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Ann Trop Paediatr. 1999 Mar;19(1):21-32.

Aetiology and clinical signs of bacterial meningitis in children admitted to Goroka Base Hospital, Papua New Guinea, 1989-1992.

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  • 1Papua New Guinea Institute of Medical Research, Goroka, Papua New Guinea. deborahl@cyllene.uwa.edu.au

Abstract

Children aged 1-59 months admitted to Goroka Base Hospital with signs suggestive of meningitis were recruited to determine what proportion of such children have clinical or bacterial meningitis and to investigate the bacterial aetiology. A laboratory classification of definite, probable, possible, indeterminate and no meningitis was established. Thirty per cent of 697 children had a final clinical diagnosis of meningitis, 12% had culture-proven bacterial meningitis (case fatality rate 34%) and 10% had probable or possible meningitis. Inability to feed, vomiting, drowsiness, "staring eyes" and haemoglobin < 9 g/dl in addition to the classical signs of meningitis were associated with increased mortality. Isolates from cerebrospinal fluid were 62 pneumococci, 22 Haemophilus influenzae type b (Hib) and one Neisseria meningitidis. Including blood culture-proven and antigen-proven Hib disease, Hib and pneumococci accounted for 44% and 46% of bacterial meningitis, respectively, and 23% of pneumococci were intermediately resistant to penicillin. Inability to feed, bulging fontanelle, convulsions in young children, neck stiffness, fever and "staring eyes" were all independently associated with bacterial meningitis. Conjugate Hib vaccine must be given to infants as early as possible. Conjugate pneumococcal vaccines, maternal immunization with 23-valent vaccine and pneumococcal protein vaccines are under investigation for prevention of pneumococcal disease.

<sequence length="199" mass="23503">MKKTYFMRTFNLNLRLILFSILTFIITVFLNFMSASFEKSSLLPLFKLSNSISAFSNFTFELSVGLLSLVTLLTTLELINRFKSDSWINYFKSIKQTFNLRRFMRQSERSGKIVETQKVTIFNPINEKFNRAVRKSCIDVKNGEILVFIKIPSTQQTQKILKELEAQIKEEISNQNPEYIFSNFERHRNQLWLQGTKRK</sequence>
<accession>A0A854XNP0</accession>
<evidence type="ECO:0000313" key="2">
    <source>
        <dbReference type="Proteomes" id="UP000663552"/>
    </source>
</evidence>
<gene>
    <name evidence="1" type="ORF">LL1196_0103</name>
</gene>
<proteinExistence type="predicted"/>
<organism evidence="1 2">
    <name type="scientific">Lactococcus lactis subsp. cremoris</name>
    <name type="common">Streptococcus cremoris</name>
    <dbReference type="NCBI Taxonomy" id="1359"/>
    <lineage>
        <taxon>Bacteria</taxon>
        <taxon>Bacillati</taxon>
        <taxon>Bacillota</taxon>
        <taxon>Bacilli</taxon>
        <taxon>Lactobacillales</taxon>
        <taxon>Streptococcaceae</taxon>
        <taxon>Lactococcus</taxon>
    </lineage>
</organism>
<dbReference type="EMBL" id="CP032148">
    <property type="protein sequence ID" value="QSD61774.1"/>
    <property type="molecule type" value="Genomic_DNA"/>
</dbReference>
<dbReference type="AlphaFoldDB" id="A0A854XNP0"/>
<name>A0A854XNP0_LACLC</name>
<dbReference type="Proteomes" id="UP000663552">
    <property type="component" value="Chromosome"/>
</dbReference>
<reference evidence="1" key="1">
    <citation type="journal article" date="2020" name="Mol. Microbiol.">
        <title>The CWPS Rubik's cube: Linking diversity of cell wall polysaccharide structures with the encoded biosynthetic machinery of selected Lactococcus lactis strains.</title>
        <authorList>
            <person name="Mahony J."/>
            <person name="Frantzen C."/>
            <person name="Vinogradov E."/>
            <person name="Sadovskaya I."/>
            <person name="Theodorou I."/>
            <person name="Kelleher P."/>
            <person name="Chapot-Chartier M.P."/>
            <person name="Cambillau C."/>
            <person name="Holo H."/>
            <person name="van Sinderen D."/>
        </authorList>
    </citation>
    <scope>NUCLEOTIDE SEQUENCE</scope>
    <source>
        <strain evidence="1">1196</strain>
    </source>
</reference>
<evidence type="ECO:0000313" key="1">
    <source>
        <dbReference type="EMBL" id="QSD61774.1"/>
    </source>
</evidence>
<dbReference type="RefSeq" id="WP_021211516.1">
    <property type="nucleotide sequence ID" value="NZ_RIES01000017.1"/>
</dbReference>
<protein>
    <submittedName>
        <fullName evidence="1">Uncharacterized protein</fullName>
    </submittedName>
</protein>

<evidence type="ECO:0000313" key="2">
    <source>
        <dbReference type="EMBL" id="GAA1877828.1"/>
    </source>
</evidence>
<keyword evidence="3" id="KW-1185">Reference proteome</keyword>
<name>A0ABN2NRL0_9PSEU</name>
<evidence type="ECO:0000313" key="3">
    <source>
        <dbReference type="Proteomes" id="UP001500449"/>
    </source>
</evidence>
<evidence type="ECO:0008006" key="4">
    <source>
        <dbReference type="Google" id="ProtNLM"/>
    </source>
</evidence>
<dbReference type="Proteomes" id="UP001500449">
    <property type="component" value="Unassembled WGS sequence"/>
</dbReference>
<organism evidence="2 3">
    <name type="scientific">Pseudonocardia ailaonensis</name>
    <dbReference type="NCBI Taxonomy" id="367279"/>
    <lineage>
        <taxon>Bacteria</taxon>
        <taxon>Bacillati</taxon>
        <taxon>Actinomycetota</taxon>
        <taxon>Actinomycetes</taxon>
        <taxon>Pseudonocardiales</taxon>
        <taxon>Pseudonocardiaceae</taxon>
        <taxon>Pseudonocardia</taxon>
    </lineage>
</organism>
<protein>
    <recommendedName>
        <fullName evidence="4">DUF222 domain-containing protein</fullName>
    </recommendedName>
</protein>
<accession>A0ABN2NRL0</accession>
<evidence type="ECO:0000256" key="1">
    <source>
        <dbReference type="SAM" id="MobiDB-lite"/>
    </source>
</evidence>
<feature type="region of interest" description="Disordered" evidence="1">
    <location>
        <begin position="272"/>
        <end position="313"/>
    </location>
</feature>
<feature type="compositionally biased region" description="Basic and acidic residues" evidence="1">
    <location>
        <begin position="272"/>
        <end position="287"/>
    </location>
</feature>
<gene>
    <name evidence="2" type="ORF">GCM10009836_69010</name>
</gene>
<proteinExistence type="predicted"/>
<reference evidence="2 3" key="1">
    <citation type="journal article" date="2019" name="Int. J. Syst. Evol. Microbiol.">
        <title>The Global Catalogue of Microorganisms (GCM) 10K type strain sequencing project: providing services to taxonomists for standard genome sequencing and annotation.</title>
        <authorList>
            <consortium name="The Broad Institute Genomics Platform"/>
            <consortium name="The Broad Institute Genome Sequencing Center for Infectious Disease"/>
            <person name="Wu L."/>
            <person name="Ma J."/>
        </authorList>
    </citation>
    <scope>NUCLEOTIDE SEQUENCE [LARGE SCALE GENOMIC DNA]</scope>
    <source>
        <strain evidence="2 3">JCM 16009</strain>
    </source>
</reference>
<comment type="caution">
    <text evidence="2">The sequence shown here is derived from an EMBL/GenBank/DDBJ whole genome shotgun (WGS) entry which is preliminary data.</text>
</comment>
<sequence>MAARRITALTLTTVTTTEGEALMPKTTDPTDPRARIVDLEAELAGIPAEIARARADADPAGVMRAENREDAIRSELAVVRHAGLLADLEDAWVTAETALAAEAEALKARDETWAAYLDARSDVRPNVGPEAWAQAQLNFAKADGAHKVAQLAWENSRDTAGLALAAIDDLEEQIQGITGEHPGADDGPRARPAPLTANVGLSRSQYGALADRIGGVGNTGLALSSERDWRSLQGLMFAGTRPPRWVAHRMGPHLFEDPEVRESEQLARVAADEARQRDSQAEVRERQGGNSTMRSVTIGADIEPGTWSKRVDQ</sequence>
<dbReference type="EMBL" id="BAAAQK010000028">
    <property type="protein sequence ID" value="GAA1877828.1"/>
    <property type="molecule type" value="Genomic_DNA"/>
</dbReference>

PMID:
10605517
[PubMed - indexed for MEDLINE]
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